Q: Hello, I went to see a plastic surgeon about repairing my one stretched ear ring hole. I pretty much made it clear why I was in the office. The office workers did not pay attention to my needs and instead pointed out all my other flaws and pushed selling other procedures on me. I wish I could afford to correct all flaws, however at this time, I just want my little ear repaired. After they had me under the bright light and made me feel awful about myself, they finally told me the cost of the ear repair… $800. Just because the way they treated me, I would rather stitch it myself then give that office the money. Can you please tell me how much the procedure would be? Thank you.
A: Earlobe deformities from the use of ear rings creates two basic correctable problems, an enlarged or elongated hole and a complete split or tear. Both can be easily and quickly treated in the office under local anesthesia in less than 30 minutes. There is no pain afterwards or significant swelling or bruising. Tiny dissolveable sutures are used so there is no suture removal afterwards either. One can shower and get it wet the very next day. Once it is healed, re-piercing can be done six weeks later.
From an office standpoint, every plastic surgery practice has differences in philosophy. Some promote and sell harder than others which often, understandably, turns some patients off. That doesn’t make them a bad practice, just one who may not be a good fit for you. From a pricing perspective, fees will vary around the country for any elective cosmetic surgery procedure based on geographic location and the size of the practice. There are no standard fees for cosmetic surgery nationally. It is a simple matter of what value the practice puts on their time and expense to do the procedure and what a patient is willing to pay. Here in Indianapolis, the prices for earlobe repairs is more typically in the range of $300 to $450 per earlobe.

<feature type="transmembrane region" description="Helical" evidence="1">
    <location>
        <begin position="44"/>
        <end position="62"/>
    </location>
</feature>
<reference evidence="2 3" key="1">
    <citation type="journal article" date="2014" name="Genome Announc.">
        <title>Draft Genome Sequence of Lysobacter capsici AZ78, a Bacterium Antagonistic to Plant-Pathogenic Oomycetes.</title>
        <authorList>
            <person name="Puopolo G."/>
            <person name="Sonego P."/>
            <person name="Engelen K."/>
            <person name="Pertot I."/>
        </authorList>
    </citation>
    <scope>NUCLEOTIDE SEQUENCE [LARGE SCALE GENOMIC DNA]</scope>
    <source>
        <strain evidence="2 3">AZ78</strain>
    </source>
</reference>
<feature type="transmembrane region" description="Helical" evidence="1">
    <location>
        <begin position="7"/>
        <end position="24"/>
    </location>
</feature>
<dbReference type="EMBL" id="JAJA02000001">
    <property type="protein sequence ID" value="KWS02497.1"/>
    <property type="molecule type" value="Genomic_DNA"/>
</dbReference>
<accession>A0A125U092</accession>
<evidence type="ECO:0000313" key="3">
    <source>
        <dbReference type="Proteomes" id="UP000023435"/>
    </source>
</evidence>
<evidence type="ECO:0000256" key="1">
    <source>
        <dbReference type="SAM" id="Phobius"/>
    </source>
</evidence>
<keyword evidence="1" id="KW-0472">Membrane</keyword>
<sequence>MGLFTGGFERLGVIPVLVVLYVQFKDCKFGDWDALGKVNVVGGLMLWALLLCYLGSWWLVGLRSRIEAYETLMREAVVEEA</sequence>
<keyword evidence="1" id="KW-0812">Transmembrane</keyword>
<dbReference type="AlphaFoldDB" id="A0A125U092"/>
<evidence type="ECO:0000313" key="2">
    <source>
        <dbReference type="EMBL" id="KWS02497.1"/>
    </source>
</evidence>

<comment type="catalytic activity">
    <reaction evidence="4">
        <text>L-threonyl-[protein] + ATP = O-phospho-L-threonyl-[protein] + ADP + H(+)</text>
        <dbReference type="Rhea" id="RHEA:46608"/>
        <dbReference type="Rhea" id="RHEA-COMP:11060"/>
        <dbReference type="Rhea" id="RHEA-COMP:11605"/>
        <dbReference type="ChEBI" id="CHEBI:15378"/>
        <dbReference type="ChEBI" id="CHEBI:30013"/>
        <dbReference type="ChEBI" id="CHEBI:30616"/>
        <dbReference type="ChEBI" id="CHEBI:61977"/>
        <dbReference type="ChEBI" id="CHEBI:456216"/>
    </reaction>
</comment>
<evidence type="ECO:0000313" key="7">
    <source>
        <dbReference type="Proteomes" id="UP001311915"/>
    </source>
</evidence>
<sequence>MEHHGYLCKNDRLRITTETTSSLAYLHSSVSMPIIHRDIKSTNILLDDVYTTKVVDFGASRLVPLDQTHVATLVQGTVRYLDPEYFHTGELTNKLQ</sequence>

Dr. Barry Eppley
Q: Dr. Eppley, one of my earlobes is split. This is a result of earrings. Discoloration has taken place at the opening of the split earlobe. Is there any hope for my situation?
A: A torn or split earlobe is a very common ear problem. In fact, it may be the single most common reason for plastic surgery performed on the ear. The earlobe frequently separates from the long-term use of heavy ear rings or the inadvertent pulling on a dangling ear ring from a child. The earlobe is easily torn because there is no cartilage in it, unlike the rest of the ear. The two layers of skin and the intervening fat poses little resistance to the rounded edge of a metal object.
The split or enlarged ear ring hole can be easily repaired. It is a simple office procedure done under local anesthesia. The edges of the healed split earlobe are made fresh and put back together as a vertical line. Any discolored skin is removed at the same time. This does heal with a very fine line scar but it is often very hard to see. It will usually be obscured by future ear ring wear or the insertion of a new ear post. Re-piercing of the repaired split earlobe can be done six weeks after the procedure. Usually the new hole is made at the top of the healed scar line which is usually at the center of the earlobe.
Dr. Barry Eppley
Q: My 12 year old daughter has had both ears repierced due to holes closing, but now the newer holes have closed due to infections and she now has unattractive scar tissue. Is there a surgery that she can have done to remove the scar tissue so she can wear earrings again? She has been very upset about this for a couple of years now. Thank you!
A: Despite the large number of earlobes (and ears) that get pierced, the number of infection and scar complications is remarkably low. This is a testament to the good blood supply to the ear and its relative resistance to typical skin bacteria. But minor complications to piercings do occasionally occur and, while they all resolve, they often end up with excessive scar tissue formation over and around the original ear hole.
Removal of earlobe scar tissue can easily be done with minimal to no visible deformity of the earlobe later. It is a simple ear plastic surgery procedure. Under local anesthesia, the scar tissue can be cut out and the earlobe defect closed. Because the earlobe has no cartilage framework, it is very elastic and flexible. This makes for closing most earlobe defects relatively easy without causing a visible deformity such as a notched earlobe or making it significantly smaller than the opposite earlobe.
There is one difficult type of earlobe scar, that of a keloid. While many earlobe scar patients think they have a keloid, they really have a hypertrophic or typical scar. A keloid is an abnormal form of scar tissue formation that will not stop growing, often causing a cauliflower-like appearance to the scar and distorting the entire earlobe. These have high rates of recurrence after being removed.
Dr. Barry Eppley